Imagine a suburban neighborhood 2 bedroom house with a backyard pool. That was our YMCA in Temple City. When I worked in our Day Camp program, we always started the day with announcements and songs. Tony Del Negro was our Day Camp leader and in the morning gathering, he would often make a great attempt to lead the singing for Kumbaya.

“Big Tony” as we called him (because there was a “little Tony” who worked there as well) would stammer through the lines often making up lyrics to demonstrate how the day was going. For example, if a child had been crying, he would emphasize the lyric, “Someone’s crying my Lord, Kumbaya.” Or perhaps a couple of campers had a fight and Big Tony would add that lyric. One time, one of the campers broke a window and Tony decided to commemorate it in song. “Someone broke a window my Lord, Kumbaya.” Of course, we would all repeat the lyric and sing on. In addition, of course, he would croon with “Al will fix the window my Lord, Kumbaya.” It was both And we would repeat. It was often heartfelt and sometimes it bordered on blasphemy.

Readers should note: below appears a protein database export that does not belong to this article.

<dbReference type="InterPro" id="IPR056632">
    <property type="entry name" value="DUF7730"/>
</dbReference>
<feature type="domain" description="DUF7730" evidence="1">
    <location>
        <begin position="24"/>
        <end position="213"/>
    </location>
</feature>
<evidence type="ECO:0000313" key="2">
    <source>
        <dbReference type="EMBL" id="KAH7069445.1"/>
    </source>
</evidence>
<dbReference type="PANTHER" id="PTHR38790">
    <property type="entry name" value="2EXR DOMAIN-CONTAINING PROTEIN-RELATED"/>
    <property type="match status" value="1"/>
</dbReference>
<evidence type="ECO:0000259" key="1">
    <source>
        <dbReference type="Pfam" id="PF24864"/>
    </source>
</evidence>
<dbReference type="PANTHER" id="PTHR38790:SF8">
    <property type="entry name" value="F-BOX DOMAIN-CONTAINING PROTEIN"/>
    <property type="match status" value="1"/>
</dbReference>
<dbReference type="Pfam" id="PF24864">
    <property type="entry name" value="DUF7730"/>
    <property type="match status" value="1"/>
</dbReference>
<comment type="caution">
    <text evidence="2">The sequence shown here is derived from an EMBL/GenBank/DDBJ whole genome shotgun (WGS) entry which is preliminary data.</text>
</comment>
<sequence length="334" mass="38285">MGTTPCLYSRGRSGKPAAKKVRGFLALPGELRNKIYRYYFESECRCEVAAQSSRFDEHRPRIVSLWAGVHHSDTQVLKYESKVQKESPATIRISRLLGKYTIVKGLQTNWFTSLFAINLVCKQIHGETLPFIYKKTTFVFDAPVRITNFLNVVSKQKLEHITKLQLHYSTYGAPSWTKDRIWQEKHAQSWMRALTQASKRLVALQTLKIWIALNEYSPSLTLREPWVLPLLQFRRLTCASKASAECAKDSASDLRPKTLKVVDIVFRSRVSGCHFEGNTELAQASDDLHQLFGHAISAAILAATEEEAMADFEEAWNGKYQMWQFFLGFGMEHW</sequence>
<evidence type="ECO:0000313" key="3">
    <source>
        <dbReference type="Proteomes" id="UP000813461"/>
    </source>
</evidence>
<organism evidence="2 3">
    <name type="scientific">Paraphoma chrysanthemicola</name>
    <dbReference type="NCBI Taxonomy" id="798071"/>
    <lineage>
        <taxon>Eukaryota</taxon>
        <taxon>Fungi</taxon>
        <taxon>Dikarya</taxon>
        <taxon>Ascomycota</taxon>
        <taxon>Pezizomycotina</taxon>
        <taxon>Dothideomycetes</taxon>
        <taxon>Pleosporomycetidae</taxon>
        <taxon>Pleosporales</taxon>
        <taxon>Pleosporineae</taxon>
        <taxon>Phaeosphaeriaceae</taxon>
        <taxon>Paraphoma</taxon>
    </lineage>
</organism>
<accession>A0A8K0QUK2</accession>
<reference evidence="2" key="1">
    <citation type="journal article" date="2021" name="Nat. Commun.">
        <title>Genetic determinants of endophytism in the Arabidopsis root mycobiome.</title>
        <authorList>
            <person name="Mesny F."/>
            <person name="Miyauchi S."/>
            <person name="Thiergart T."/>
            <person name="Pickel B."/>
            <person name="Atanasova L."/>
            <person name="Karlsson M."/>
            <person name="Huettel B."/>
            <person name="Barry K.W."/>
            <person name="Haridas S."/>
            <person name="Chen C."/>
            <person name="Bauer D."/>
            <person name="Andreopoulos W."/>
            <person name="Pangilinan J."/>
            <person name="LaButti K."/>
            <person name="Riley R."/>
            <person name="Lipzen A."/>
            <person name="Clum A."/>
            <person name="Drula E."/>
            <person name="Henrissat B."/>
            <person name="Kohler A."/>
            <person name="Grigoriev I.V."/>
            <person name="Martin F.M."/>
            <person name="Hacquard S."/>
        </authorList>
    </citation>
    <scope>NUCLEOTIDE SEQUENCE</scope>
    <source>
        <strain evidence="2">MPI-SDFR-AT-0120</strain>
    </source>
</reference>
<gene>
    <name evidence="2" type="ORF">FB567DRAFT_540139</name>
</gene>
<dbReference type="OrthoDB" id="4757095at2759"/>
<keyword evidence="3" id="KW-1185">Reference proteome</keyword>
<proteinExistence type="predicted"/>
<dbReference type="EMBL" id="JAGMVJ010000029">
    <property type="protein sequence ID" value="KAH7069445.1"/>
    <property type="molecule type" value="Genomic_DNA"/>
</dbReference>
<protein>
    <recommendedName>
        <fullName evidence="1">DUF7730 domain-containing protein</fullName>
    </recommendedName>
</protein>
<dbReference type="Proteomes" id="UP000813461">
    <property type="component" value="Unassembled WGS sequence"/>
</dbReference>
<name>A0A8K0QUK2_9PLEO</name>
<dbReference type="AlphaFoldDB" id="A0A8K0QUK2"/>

It was not until years later, when I was introduced to the Story of Kumbaya. The meaning, I learned, was from an origin story about South Africans and their labor in coal mines in the 1800s. How the mixed lyrics that eventually ended in the Gullah folklore of the United States and part of the Creole language. (The US Library of Congress shows the song originating around 1926 with the reference in recordings. Perhaps the most famous version sung by Joan Baez.)

Despite Big Tony’s “Kumbaya,” and the several different versions, I have always heard in nearly 40 years of camping with the YMCA, Scouts, Boys and Girls Clubs as well as 4H had several similar components. Someone was always “crying, praying, singing,” and “laughing.” And in most versions, someone always called upon God, to “Come by hear.”